Moscow State University - connecting science and progress

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April 16, 2015
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The main building of Lomonosov Moscow State University on Sparrow Hills © Vladimir Sergeev, Ria Novosti

thinkRUSSIA looks at Russia’s legacy of innovation as Lomonosov Moscow State University (MSU) enters the top 30 in the Times Higher Education, a prestigious worldwide ranking of universities.  

Moscow State University scored this year the highest position it has ever been awarded in the World Reputation Rankings. In fact, 2015 was a good year generally for Russian universities as St. Petersburg State University, the oldest higher education institution in Russia, also broke into the top 80.

The Russian touch – innovation first

All too often, universities are merely considered these days as a place for students to learn and secure their access to the labor market. It should not be forgotten that universities have also a crucial a role to play when it comes to innovation. The trend in Russia is that creative minds lean towards industrial applications. In 1752, a self-taught Russian inventor named Shamshurenkov came up with the first self-propelling carriage. 17 years later, what is commonly seen as the first version of the automobile was invented.

Lomonosov himself, whom the university is named after, presented in 1754 a small tandem rotor to the Russian Academy of Sciences. Back then, the machine was powered by a spring and suggested as a method to lift meteorological instruments. He would hardly have guessed that 150 years later, his invention would be transformed into a way to transport passengers, thereby inventing the helicopter.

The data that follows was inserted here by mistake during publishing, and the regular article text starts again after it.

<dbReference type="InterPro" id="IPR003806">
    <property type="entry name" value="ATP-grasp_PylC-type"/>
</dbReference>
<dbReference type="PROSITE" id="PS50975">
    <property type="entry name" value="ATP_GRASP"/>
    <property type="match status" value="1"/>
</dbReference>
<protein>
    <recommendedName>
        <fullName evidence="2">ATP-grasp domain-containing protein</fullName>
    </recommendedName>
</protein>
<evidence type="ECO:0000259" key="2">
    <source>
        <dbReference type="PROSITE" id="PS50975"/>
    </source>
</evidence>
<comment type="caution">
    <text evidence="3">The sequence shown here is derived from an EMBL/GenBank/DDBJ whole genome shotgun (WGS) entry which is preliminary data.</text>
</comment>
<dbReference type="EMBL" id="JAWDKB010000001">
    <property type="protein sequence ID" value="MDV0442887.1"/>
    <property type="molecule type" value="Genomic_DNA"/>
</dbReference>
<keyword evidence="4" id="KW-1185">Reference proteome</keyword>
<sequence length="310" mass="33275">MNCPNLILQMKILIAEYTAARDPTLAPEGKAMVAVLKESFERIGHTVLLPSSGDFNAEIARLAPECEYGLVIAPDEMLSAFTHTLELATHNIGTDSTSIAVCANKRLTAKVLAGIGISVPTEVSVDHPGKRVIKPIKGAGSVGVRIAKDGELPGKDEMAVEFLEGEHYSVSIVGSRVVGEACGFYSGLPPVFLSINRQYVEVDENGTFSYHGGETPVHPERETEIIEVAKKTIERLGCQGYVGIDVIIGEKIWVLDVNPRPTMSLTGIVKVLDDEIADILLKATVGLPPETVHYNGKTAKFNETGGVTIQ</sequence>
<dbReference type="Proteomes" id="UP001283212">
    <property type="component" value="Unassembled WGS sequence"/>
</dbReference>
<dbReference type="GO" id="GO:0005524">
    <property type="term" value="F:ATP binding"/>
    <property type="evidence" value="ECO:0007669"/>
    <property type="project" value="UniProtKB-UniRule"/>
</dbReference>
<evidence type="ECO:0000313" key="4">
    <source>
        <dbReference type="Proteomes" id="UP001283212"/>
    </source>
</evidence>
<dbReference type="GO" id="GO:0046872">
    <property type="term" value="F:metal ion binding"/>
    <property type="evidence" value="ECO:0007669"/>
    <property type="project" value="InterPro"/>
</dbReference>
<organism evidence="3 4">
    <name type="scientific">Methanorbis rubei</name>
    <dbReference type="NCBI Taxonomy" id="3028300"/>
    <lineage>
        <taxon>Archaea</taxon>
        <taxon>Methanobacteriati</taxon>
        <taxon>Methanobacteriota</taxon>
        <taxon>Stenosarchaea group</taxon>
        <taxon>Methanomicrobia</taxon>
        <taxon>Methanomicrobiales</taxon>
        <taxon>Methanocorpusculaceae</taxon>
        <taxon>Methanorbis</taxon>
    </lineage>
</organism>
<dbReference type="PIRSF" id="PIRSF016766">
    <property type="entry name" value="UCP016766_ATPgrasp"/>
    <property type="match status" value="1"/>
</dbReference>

A grand vision

How universities perform in international rankings provides a good indicator of how a state innovates. Cutting-edge inventions have been flourishing in Russian research centres over the past decade, notably in the realm of new technologies. The latest discoveries of 3D printing of satellites and smartphone covers, the SKIF MSU (Russia's most powerful supercomputer to date), or the spectacular smart tram R1 are but a few examples of the scientific energy surging through the country. And Moscow State, Russia’s oldest university, is hoping to become a technological hub in Russia and beyond.

The university is planning to build a 430,000 square-meter cluster to be used for scientific research. The idea is to make it a technological hub and unleash creative potential. Far from closing its doors, the university has worked hard over the past years to cooperate, not only establishing partnerships with foreign universities, but also deepening its collaboration with leading international institutions of higher education. From three departments in the 18th century, it has grown to 39 faculties and 15 research centres. The UNESCO International Demography Courses and the UNESCO Hydrology Courses are hosted there.

MSU has set the bar high but the question remains if other Russian universities will follow.

Do you know any revolutionary inventions from Russia? Have you ever considered cooperating with one of Russia’s universities or research centres? 


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